karohemd: by LJ user gothindulgence (Cinema)
On Monday, I went to the Arts Theatre for The Woman in Black which is currently touring the UK. While not really terrifying as the blurb makes it out to be, it was very well done, atmospheric and a very good adaptation of the source material with the proper ending (not the stupid one from the film). The stage design was very simplistic and the same set of chairs and wicker trunk served as various locations. The curtain in the back was solid when lit from the front and translucent when lit from the back which was used to create different rooms (staircase, nursery). I wasn't frightened but thoroughly entertained and slightly annoyed at the woman in front of me jumping and screaming all the time.

Last night I finally saw Django Unchained, the new Tarantino film starring Jamie Foxx and Christoph Waltz as well as a host of other great actors incl. Samuel L. Jackson playing a slave owner's faithful old servant. Watch out for the original Django (Franco Nero) turning up in one scene (he comes to the bar after the wrestling match). Tom Wopat (Luke Duke), Tom Savini (Sex Machine in From Dusk Till Dawn) and Southern villain staple Walton Goggins (Boyd in Justified) are all part of the cast, too. As often with Tarantino, the music is excellent. It's a very long film (2:45) and it's currently shown at inhumane times (8:30 in the evening at both Vue and Cineworld) but it's worth it. It's also really funny in places. Oh, and for once, the German is correct. :o)
karohemd: by LJ user gothindulgence (Cinema)
Saturday started with The Toxic Avenger, the Troma classic. Unfortunately, this was a museum archive print so the then UK theatrical release meaning it was cut to shreds but still enjoyable in that hammy, schlock horror way, even if some bits were a bit iffy by today's standards. Overall fun, though.
Next up, Captain Clegg, a classic Hammer feature with Peter Cushing playing a vicar but not a real horror film (despite having phantoms) but a tale of smuggling and defiance in the late 18th century. Good production values for the time, excellent acting, good story and a secret that wasn't too obvious. Deserved applause afterwards.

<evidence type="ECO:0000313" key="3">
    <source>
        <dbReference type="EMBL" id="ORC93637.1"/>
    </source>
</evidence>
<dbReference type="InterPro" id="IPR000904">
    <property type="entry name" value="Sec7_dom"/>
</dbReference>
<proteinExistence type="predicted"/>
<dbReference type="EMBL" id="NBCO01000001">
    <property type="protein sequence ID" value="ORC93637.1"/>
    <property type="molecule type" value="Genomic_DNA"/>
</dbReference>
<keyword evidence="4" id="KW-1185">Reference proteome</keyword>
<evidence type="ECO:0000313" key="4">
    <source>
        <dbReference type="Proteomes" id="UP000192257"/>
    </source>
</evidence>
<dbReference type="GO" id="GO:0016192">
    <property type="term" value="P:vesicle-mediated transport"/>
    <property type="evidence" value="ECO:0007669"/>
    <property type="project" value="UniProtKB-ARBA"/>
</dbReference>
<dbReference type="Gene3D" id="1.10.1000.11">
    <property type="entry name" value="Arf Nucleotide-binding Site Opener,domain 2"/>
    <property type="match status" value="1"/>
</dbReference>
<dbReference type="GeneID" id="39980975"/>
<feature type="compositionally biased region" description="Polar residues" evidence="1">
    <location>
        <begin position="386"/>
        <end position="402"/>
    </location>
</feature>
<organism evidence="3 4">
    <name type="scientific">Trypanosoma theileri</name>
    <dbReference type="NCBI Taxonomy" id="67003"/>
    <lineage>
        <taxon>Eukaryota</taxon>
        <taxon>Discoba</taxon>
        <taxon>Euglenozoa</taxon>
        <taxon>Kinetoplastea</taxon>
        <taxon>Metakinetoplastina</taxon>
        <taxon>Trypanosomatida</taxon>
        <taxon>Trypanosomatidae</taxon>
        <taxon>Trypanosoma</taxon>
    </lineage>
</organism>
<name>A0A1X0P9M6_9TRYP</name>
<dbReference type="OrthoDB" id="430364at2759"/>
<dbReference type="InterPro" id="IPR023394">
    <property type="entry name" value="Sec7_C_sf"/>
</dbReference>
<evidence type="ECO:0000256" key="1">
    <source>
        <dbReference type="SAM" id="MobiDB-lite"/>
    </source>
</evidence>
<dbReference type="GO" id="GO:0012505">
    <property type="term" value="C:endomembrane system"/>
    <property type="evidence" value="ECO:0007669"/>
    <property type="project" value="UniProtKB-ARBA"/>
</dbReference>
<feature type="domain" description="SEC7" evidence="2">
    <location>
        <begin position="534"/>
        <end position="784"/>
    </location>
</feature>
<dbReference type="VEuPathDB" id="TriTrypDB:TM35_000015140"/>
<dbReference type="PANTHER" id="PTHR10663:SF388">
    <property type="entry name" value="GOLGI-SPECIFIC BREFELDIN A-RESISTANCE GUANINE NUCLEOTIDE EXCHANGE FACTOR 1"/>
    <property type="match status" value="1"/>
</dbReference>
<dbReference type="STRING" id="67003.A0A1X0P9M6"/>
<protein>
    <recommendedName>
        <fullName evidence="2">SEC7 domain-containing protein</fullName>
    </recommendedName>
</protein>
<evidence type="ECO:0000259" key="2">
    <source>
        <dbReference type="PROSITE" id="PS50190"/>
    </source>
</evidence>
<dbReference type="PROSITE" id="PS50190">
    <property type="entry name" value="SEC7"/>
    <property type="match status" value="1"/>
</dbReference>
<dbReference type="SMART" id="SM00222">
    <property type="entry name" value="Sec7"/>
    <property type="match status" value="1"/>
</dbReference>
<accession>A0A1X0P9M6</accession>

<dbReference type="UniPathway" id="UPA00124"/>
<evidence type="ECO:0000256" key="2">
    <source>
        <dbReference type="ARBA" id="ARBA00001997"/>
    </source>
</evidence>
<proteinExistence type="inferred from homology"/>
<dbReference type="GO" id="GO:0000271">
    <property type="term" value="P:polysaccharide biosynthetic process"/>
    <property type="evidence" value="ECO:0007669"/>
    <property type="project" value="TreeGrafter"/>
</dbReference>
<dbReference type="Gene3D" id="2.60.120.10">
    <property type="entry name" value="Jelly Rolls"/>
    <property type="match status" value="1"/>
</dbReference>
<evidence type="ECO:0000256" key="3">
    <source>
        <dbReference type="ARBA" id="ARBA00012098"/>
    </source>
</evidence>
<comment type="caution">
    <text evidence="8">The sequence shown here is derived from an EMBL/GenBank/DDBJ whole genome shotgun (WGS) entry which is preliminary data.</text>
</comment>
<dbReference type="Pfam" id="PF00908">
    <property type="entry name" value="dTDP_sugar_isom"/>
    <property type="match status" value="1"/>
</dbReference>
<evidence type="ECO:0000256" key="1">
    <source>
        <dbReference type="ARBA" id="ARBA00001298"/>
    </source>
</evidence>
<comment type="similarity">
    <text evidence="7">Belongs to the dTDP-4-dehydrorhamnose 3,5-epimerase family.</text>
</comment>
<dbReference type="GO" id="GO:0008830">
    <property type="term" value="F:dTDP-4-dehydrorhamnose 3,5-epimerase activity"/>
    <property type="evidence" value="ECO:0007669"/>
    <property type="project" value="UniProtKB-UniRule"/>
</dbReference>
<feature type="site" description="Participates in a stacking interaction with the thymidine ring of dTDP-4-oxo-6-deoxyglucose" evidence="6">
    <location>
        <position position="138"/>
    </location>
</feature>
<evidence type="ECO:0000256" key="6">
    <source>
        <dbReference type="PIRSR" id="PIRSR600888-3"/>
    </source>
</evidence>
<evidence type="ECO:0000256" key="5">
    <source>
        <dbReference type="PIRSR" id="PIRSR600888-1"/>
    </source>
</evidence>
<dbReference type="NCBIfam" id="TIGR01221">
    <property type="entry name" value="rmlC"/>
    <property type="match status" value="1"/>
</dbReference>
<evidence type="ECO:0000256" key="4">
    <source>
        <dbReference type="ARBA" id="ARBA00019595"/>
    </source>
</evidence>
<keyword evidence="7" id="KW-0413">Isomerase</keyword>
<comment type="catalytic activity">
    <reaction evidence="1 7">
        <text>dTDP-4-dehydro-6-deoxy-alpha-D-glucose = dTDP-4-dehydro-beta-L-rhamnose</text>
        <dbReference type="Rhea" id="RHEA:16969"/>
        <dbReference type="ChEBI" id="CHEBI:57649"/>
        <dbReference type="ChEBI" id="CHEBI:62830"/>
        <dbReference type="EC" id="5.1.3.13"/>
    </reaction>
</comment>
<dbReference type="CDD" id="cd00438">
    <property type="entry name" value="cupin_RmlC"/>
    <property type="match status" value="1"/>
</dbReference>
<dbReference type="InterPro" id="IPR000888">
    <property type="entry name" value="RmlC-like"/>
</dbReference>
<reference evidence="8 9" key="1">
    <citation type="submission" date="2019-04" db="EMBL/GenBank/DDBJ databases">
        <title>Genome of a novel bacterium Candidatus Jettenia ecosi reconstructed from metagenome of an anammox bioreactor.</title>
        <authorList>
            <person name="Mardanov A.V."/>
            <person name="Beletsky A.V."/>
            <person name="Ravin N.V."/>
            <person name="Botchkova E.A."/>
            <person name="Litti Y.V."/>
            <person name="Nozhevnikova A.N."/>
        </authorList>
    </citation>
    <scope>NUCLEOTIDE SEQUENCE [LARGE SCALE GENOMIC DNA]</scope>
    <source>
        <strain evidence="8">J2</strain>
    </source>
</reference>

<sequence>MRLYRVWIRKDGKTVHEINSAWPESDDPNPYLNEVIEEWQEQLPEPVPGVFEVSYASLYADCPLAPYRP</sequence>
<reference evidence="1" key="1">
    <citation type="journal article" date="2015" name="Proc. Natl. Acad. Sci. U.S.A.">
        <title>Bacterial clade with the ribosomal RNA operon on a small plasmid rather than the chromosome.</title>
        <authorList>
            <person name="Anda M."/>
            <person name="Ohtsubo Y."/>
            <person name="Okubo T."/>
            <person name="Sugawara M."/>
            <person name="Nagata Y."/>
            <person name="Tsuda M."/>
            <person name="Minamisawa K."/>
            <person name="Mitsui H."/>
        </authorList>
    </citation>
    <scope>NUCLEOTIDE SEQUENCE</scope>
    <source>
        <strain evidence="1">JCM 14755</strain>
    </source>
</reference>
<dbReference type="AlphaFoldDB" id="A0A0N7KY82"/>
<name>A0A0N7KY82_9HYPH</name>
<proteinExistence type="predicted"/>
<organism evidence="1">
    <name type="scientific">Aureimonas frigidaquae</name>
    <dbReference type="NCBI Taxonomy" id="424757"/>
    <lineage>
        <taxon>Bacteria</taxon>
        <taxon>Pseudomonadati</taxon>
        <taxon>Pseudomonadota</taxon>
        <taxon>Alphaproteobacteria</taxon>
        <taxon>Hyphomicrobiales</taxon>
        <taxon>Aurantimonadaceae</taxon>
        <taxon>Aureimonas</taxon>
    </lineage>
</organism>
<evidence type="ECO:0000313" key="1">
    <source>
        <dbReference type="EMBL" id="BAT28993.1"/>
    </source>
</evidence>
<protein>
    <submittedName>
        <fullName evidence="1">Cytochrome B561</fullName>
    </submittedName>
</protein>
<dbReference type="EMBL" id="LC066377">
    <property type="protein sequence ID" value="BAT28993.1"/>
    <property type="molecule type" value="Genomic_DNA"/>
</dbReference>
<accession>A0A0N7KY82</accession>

Then back to the Eighties with Vamp in which a group of college students get in the way of Grace Jones playing a stripping vampire (or a vampire stripper?). Very cheesy, sometimes a bit slow at times but ultimately passable.
After a look at a few pieces of the museum's Hammer collection, the next treat was Barbarella which needs no introduction but has an appalling rating of 5.8 on imdb. I think this was the first time I saw it in one piece, a great piece of cinematic history.
After a quick hop to Subway for sustenance, Grindhouse was the theme of the next film, I Drink Your Blood with a band of satanist and later rabid hippies terrorising a small town. The hydrophobia symptom of rabies was used to great comedic effect and despite the print suffering from a strong magenta cast and a breakage in between, it was rather excellent. More a proper horror film than full on exploitation.
The final bit for me today was first an interview with Harley Cokeliss, a rather prolific director, writer and producer in the genre, incl. second unit director of Empire Strikes Back. This was very interesting indeed, especially (at leaset for me) when he talked about his work on Empire which gave a fascinating insight into the making of of the film, for example in how the scenes in the cockpit of the Millennium Falcon were shot (shots facing into the cockpit with no windows visible were directed by Kershner, while shots facing outwards, i.e. requiring blue screen and post processing were shot by Cokeliss). I only realised when it was over that the interview lasted almost an hour. He obviuosly also talked about Battletruck the film that was shown afterwards, anecdotes about the making of and defending some critics' opinion that it was ripping off Mad Max when both films were actually conceived independently at the same time.
Battletruck (also called Warlords of the 21st Century) is a post-war film set in a near future. The titular Battletruck is the villain's vehicle which the heroes of the film fight against. The film featured mayhem, murder, betrayal and action, the vehicles were brilliant and it was a good Saturday night romp, deserving more than the 4.5 it has on imdb. The film was scheduled against The Rocky Horror Picture Show and while that is good fun, I wanted to see a film I otherwise might not be able to and I'm glad I did because the interview was superb.
karohemd: by LJ user gothindulgence (Cinema)
First, I caught the first half our of Flesh and Blood, a documentary about the history of Hammer. This would have been rather interesting, especially with Christopher Lee and Peter Cushing narrating and it being a proper cut (not what shown on TV) but I really wanted to see Big Trouble in Little China in 70mm, one of my teenage favourites so it was good to see it on the big screen again and a cut that continued a few bits I couldn't remember having seen.
Next up was The Monster Squad, a teen horror comedy that was completely unknown to me and it was right up my street. Of course it was cheesy and played off all the stereotypes but it was good fun. Considering there is no German Wikipedia entry for the film and according to imdb it's only been released on DVD in 2011 in Germany, that might be the reason I didn't know it.